WHAT IS SWITCHGEAR? - SWITCHGEAR TUTORIALS, DEFINITION, AND BASIC INFORMATION

The equipments intended to connect and disconnect power circuits are known collectively as switchgear (please—not switchgears and not switch-gear). Switchgear units range from the small, molded-case circuit breakers in a household panel board to the huge, air break switches on 750-kV transmission lines. They are generally divided into the four groups of disconnect or isolator switches, load break switches, circuit breakers, and contactors .

Disconnect or isolator switches are used to connect or disconnect circuits at no load or very light loads. They have minimum arc-quenching capability and are intended to interrupt only transmission line charging currents or transformer exciting currents at most.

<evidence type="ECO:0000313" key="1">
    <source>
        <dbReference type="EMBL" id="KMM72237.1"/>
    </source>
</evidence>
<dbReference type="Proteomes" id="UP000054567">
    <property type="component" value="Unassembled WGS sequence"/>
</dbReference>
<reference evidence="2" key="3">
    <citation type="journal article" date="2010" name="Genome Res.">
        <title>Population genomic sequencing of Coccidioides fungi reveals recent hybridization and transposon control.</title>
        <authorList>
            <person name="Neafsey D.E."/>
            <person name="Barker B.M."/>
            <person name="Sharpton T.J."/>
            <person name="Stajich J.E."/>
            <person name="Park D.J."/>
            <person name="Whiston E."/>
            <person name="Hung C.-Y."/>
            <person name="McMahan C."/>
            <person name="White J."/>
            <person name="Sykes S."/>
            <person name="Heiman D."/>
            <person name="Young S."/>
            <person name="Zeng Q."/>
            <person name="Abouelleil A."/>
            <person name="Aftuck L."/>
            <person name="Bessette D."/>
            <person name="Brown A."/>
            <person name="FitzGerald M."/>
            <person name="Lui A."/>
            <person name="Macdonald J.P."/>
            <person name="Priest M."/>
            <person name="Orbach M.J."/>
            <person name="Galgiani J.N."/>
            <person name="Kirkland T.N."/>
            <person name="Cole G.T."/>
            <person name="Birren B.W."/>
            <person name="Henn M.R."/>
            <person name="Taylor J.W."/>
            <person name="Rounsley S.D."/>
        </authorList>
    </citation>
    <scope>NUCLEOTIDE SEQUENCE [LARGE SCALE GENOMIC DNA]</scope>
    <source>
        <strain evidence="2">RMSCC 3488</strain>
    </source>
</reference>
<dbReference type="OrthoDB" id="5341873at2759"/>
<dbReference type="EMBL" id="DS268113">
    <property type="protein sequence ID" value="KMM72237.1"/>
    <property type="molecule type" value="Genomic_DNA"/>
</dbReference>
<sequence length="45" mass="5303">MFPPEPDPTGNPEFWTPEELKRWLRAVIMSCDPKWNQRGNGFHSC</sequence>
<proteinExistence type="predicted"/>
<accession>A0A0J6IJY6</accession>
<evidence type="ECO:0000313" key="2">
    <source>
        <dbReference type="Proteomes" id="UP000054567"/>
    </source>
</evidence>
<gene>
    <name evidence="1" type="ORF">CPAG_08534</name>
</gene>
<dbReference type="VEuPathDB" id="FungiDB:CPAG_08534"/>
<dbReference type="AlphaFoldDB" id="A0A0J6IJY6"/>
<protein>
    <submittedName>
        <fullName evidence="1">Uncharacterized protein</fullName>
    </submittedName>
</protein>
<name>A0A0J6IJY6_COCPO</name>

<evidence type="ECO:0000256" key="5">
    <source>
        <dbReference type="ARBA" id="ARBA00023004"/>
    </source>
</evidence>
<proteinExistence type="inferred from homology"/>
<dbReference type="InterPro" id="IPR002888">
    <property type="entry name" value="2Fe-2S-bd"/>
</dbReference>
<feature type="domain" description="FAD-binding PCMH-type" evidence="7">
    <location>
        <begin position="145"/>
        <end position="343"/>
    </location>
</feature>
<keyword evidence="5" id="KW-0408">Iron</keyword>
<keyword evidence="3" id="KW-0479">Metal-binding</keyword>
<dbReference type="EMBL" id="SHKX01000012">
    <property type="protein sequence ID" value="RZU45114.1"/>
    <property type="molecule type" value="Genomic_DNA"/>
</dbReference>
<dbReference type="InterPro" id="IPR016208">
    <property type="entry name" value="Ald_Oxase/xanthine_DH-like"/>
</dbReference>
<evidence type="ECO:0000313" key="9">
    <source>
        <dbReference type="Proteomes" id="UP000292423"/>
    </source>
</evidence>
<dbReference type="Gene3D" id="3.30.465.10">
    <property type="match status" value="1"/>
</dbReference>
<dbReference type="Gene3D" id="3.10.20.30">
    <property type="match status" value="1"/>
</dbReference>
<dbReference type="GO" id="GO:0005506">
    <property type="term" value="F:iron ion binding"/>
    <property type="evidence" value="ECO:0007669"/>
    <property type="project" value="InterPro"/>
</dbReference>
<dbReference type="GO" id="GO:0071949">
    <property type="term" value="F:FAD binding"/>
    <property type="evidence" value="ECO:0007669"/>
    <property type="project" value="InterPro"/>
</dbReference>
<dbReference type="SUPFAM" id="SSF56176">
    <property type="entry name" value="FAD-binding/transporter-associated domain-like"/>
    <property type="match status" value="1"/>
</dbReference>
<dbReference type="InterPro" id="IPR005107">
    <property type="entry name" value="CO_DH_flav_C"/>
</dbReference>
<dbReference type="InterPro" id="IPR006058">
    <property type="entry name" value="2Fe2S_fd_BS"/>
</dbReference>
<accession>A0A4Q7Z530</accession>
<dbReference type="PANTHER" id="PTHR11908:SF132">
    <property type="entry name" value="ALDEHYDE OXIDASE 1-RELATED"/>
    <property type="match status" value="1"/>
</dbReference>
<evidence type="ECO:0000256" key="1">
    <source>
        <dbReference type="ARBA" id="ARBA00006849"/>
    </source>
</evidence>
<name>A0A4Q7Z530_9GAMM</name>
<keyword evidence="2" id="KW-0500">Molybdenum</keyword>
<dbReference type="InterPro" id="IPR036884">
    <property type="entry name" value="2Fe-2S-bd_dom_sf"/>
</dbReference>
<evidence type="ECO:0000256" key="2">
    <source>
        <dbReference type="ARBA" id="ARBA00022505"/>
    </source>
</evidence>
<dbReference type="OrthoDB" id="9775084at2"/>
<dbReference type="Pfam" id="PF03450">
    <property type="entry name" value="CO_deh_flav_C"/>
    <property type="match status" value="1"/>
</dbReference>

They are usually the least expensive type of switch. Mechanically, they are designed to provide suffi cient contact pressure to remain closed through fault currents despite the high mechanical forces these currents may cause. Simple knife switches rely on multiple leaves for contact and frictional forces to maintain contact.

Others types have over-center latches, while still others have clamping locks that toggle toward the end of the closing cycle. All operate in air and have visible contacts as a safety provision, although low-voltage safety switches rely on handle position. All have provisions for lockout.

Medium- and high-voltage disconnect switches are available as indoor designs that are typically mounted in metal switchgear enclosures or as outdoor switches incorporated into elevated structures. Both horizontally and vertically operating switches are available in outdoor designs, and most are available with motor operators. Some have optional